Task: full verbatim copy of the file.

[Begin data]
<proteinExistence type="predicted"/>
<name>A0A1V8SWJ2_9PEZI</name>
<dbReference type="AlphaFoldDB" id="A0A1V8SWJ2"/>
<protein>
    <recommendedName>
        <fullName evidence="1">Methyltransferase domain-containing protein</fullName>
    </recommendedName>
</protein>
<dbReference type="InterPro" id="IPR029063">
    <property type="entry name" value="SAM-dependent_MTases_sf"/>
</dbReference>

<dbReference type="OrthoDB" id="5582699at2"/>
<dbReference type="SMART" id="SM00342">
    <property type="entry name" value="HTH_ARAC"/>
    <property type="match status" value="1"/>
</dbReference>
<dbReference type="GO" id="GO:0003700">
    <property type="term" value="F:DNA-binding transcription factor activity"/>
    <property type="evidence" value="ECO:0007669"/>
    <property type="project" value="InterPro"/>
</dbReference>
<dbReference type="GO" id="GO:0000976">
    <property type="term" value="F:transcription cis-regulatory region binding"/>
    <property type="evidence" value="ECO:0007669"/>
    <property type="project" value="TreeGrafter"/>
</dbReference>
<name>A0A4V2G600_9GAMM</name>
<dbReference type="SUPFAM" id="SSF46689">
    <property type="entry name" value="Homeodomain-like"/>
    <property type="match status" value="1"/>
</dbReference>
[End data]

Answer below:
<proteinExistence type="predicted"/>
<name>A0A1V8SWJ2_9PEZI</name>
<dbReference type="AlphaFoldDB" id="A0A1V8SWJ2"/>
<protein>
    <recommendedName>
        <fullName evidence="1">Methyltransferase domain-containing protein</fullName>
    </recommendedName>
</protein>
<dbReference type="InterPro" id="IPR029063">
    <property type="entry name" value="SAM-dependent_MTases_sf"/>
</dbReference>

<dbReference type="OrthoDB" id="5582699at2"/>
<dbReference type="SMART" id="SM00342">
    <property type="entry name" value="HTH_ARAC"/>
    <property type="match status" value="1"/>
</dbReference>
<dbReference type="GO" id="GO:0003700">
    <property type="term" value="F:DNA-binding transcription factor activity"/>
    <property type="evidence" value="ECO:0007669"/>
    <property type="project" value="InterPro"/>
</dbReference>
<dbReference type="GO" id="GO:0000976">
    <property type="term" value="F:transcription cis-regulatory region binding"/>
    <property type="evidence" value="ECO:0007669"/>
    <property type="project" value="TreeGrafter"/>
</dbReference>
<name>A0A4V2G600_9GAMM</name>
<dbReference type="SUPFAM" id="SSF46689">
    <property type="entry name" value="Homeodomain-like"/>
    <property type="match status" value="1"/>
</dbReference>